Reel Women in Film: Four Women | Illusions
Streams Daily February 23 - 25, 2021
Q&A Feburary 25, 2021 at 7:30pm
Discover a vision of the African American experience through art and story.
The combined screening of Julie Dash's short films, Four Women and Illusions celebrates her insightful earlier work and the way Dash was able to weave narrative and art into one. Four Women (1975) is an imaginatively choreographed dance interpretation of the ballad by Nina Simone on four common stereotypes of Black women. Illusions (1982) is set in a fictitious Hollywood studio in 1942 and contrasts society's views of Black women with their self-perceptions. After the screening, we will be joined by Dr. Lisa B. Thompson, award-winning playwright, scholar, and professor of African and African Diaspora Studies at the University of Texas at Austin.
The Museum's Reel Women in Film series highlights the works of women in front of or behind the camera. In its third season, we'll reflect on the scope and impact of art and music.
Enjoy access to a virtual film screening of Julie Dash's two short films, Four Women (1975), and Illusions (1982) and connect with the Bullock Museum for a LIVE conversation about the films on Thursday, February 25 at 7:30 p.m.
Educators, to receive CPE credit please email Education@TheStoryofTexas.com
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Suggested age: 18+
Director: Julie Dash
Runtime: 7 min
Release Year: 1975
Suggested age: 18+
Director: Julie Dash
Runtime: 34 min
Release Year: 1982
Born in New York City, Julie Dash is a filmmaker, music video and commercial director, author, and website creator. Her film studies began in Harlem in 1969, but eventually led her to the American Film Institute and UCLA, where she made The Diary of an African Nun (1977), based on a short story by Alice Walker, which won a student award from the Directors Guild of America. Dash’s critically acclaimed short film Illusions (1982) later won the Jury Prize for Best Film of the Decade awarded by the Black Filmmakers Foundation.
Dash’s first feature — Daughters of the Dust (1991) — was the first film by an African American woman to receive a general theatrical release in the United States; the Library of Congress named it to the National Film Registry in 2004. Dash returned to the film’s characters and their Gullah milieu in her novel of the same title, published in 1999.
Her television films include Love Song (2000), starring R&B singer Monica Arnold, the romantic thriller Incognito (1999), and the domestic drama Funny Valentines (1999). Dash was nominated for a Directors Guild Award for The Rosa Parks Story (2002) starring Angela Bassett.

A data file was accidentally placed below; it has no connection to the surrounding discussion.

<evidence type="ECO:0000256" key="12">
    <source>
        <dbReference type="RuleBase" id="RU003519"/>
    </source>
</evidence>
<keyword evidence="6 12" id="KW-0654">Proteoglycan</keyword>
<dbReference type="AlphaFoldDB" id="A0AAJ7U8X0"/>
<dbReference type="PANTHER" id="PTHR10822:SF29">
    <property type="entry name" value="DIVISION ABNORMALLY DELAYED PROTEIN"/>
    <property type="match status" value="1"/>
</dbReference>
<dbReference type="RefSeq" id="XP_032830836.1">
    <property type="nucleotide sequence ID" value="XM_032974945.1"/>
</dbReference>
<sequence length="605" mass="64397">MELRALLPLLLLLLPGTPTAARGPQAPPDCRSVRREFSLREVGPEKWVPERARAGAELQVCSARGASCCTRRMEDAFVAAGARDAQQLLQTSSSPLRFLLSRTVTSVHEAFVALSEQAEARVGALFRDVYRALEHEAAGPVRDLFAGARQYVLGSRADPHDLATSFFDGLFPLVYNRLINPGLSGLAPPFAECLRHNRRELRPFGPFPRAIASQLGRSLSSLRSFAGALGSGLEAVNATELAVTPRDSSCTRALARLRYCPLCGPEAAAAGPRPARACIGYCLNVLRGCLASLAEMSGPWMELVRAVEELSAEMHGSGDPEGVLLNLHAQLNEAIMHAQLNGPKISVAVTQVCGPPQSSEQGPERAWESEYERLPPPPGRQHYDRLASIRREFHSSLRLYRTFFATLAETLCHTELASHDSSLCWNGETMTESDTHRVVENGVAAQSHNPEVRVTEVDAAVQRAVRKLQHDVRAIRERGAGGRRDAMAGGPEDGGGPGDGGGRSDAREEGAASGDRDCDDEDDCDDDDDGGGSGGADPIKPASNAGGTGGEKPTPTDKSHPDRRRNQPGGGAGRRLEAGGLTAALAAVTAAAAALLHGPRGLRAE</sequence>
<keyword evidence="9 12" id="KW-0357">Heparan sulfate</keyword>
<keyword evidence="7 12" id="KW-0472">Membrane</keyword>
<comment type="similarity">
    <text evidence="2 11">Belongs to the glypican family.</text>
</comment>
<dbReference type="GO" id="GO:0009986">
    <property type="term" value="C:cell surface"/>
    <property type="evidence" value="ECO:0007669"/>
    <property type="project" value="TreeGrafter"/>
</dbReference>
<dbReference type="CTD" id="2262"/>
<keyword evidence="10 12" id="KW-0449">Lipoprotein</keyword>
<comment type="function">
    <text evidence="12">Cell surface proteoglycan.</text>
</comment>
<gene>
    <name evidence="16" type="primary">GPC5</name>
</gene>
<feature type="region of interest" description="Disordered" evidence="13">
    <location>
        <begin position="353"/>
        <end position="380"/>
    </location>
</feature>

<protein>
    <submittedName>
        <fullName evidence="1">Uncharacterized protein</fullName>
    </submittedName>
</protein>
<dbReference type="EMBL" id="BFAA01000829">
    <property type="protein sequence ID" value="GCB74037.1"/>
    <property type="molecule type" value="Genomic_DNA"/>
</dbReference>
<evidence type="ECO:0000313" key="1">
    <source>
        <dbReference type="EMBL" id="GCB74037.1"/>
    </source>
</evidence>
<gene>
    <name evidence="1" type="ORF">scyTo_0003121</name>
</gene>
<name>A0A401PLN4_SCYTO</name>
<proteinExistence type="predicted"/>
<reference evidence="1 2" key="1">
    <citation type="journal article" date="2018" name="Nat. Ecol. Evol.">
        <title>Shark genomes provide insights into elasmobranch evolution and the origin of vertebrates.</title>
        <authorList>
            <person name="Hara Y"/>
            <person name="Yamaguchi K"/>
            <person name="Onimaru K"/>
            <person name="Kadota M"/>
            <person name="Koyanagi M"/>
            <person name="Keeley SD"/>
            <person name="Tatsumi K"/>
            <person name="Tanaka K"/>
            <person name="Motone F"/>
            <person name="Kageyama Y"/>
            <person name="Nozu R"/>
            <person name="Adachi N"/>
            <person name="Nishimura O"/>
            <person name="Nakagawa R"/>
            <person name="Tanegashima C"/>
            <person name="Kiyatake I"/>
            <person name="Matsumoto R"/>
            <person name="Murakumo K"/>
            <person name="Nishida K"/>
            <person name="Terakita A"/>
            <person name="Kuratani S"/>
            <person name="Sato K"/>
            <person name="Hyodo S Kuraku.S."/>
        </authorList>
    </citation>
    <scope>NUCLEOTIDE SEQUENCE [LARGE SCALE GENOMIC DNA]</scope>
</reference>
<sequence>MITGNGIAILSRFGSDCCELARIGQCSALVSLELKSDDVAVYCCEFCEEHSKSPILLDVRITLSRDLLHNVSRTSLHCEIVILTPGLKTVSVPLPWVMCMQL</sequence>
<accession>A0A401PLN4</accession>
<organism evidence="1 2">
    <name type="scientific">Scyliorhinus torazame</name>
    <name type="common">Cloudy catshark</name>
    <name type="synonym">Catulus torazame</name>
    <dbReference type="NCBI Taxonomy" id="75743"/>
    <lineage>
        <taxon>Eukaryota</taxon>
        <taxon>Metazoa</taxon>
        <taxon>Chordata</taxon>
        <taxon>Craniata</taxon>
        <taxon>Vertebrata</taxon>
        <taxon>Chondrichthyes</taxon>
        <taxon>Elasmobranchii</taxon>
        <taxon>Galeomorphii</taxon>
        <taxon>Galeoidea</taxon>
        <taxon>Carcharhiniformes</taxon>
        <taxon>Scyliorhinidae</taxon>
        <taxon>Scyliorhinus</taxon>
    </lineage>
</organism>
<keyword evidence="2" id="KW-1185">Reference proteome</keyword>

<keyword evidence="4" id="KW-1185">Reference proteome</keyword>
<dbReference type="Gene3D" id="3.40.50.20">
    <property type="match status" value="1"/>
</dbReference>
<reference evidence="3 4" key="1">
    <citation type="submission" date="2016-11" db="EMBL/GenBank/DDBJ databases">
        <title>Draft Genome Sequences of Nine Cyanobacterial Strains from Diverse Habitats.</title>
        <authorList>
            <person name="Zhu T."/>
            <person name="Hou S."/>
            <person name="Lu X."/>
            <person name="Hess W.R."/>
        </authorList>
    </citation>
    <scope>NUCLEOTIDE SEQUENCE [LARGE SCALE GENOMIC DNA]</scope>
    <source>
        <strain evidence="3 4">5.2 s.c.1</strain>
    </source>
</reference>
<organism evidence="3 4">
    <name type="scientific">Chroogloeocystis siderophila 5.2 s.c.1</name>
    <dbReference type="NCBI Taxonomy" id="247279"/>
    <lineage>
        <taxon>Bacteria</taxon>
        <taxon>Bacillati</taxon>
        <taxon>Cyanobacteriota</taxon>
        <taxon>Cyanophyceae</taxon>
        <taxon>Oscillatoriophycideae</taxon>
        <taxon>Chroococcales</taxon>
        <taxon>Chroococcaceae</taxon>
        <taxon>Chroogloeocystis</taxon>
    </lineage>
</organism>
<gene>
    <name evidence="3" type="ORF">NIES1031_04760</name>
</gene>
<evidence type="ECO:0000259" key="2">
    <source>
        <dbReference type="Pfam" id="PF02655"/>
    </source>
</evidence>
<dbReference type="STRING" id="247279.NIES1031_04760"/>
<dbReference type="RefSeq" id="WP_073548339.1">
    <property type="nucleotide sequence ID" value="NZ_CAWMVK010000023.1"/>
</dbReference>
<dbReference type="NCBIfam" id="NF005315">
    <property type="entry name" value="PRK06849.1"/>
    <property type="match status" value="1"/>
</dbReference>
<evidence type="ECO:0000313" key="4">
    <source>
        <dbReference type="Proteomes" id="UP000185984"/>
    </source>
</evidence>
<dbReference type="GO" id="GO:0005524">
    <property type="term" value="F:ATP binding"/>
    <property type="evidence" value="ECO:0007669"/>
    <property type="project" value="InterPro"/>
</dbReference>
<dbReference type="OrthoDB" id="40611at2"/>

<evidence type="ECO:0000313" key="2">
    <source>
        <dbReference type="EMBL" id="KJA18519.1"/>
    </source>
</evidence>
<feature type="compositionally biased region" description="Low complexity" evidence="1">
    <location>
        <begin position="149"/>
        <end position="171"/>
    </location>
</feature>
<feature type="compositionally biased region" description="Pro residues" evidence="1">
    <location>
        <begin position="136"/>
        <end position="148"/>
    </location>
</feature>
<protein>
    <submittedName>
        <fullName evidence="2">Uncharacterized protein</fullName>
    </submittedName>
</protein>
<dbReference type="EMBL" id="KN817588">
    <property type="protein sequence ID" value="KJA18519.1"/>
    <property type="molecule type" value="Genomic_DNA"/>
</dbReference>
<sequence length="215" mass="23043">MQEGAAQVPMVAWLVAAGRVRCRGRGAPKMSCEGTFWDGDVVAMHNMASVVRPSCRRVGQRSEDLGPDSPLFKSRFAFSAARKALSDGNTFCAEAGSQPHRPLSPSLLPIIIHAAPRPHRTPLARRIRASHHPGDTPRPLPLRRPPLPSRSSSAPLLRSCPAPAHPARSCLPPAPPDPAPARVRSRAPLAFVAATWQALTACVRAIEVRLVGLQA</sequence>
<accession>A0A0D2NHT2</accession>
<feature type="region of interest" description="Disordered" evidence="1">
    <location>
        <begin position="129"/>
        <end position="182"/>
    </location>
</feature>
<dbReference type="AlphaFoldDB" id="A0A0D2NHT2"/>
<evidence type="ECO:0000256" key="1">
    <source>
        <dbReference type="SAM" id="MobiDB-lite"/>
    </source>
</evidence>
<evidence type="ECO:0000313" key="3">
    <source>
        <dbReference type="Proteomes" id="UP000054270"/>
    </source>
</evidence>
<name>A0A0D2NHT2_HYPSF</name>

She has directed music videos for Tony! Toni! Toné!, Keb’ Mo’, Peabo Bryson, Adriana Evans, Sweet Honey in the Rock, and Tracy Chapman.
Lisa B. Thompson is an award-winning playwright, scholar, and professor of African and African Diaspora Studies at the University of Texas at Austin. She is the author of three books, Beyond the Black Lady: Sexuality and the New African American Middle Class (University of Illinois Press, 2009), Single Black Female (Samuel French Inc. 2012), and Underground, Monroe, and The Mamalogues: Three Plays (Northwestern University Press, 2020).
Thompson’s plays, which have been produced off-Broadway, throughout the US, and internationally, include Single Black Female (LA Weekly Theatre Award for Best Comedy nominee, Irma P. Hall Black Theatre Award Best Play winner), Underground, (Austin Critics Circle David Mark Cohen New Play Award winner, Broadway World Regional Awards Best Writing of an Original Work nominee), Monroe (Austin Playhouse Festival of New Texas Plays winner), The Mamalogues (Broadway World Regional Awards Best Writing of an Original Work winner), and Dinner (Crossroads Theatre Genesis New Play Festival).
Thompson has received teaching awards from the Texas Exes and the Warfield Center for African and African American Studies. Her scholarly and creative work has been supported by the American Council of Learned Societies; the University of Texas at Austin’s Humanities Institute; the W. E. B. DuBois Research Institute at Harvard University; the Michele R. Clayman Institute for Gender Research; the Five Colleges, the University of California’s Office of the President; Stanford University’s Center for Comparative Studies in Race and Ethnicity; Hedgebrook; the Millay Colony for the Arts; and MacDowell. She is currently an inaugural fellow at the Center for the Study of Race and Democracy Faculty at the LBJ School.
Film programs at the Bullock Museum seek to connect the public with filmmakers and their art that you won't find just anywhere. From Texas-specific titles to films from around the globe, these programs will open-up a world of stories and culture for visitors. The Bullock Museum is committed to sharing the work of filmmakers of all backgrounds and identities.
At the Bullock Museum, programs have been a place for the community to gather and celebrate culture, explore new ideas, and share experiences together. During the COVID-19 pandemic, programs still provide an opportunity to bring the community together, even if we are apart.
You will be prompted to download the Zoom application for mobile or desktop if it is not already installed. You do not need a Zoom account to join this livestream.
For security and privacy purposes, attendees will not have video or audio capabilities. Questions will be moderated by Museum staff. Participants will not be allowed to send private messages or media in the livestream.
Banner image courtesy Third World News Reel
The Bullock Texas State History Museum is a division of the Texas State Preservation Board. Additional support for educational programming provided by the Texas State History Museum Foundation.
Promotional Support by
Texas Film Commission